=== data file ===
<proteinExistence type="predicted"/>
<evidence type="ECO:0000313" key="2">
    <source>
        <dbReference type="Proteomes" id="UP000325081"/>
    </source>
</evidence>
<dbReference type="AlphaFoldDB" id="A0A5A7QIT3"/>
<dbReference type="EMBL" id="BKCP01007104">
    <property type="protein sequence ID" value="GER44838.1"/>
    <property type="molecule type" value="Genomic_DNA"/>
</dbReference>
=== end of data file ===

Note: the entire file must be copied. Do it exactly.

<proteinExistence type="predicted"/>
<evidence type="ECO:0000313" key="2">
    <source>
        <dbReference type="Proteomes" id="UP000325081"/>
    </source>
</evidence>
<dbReference type="AlphaFoldDB" id="A0A5A7QIT3"/>
<dbReference type="EMBL" id="BKCP01007104">
    <property type="protein sequence ID" value="GER44838.1"/>
    <property type="molecule type" value="Genomic_DNA"/>
</dbReference>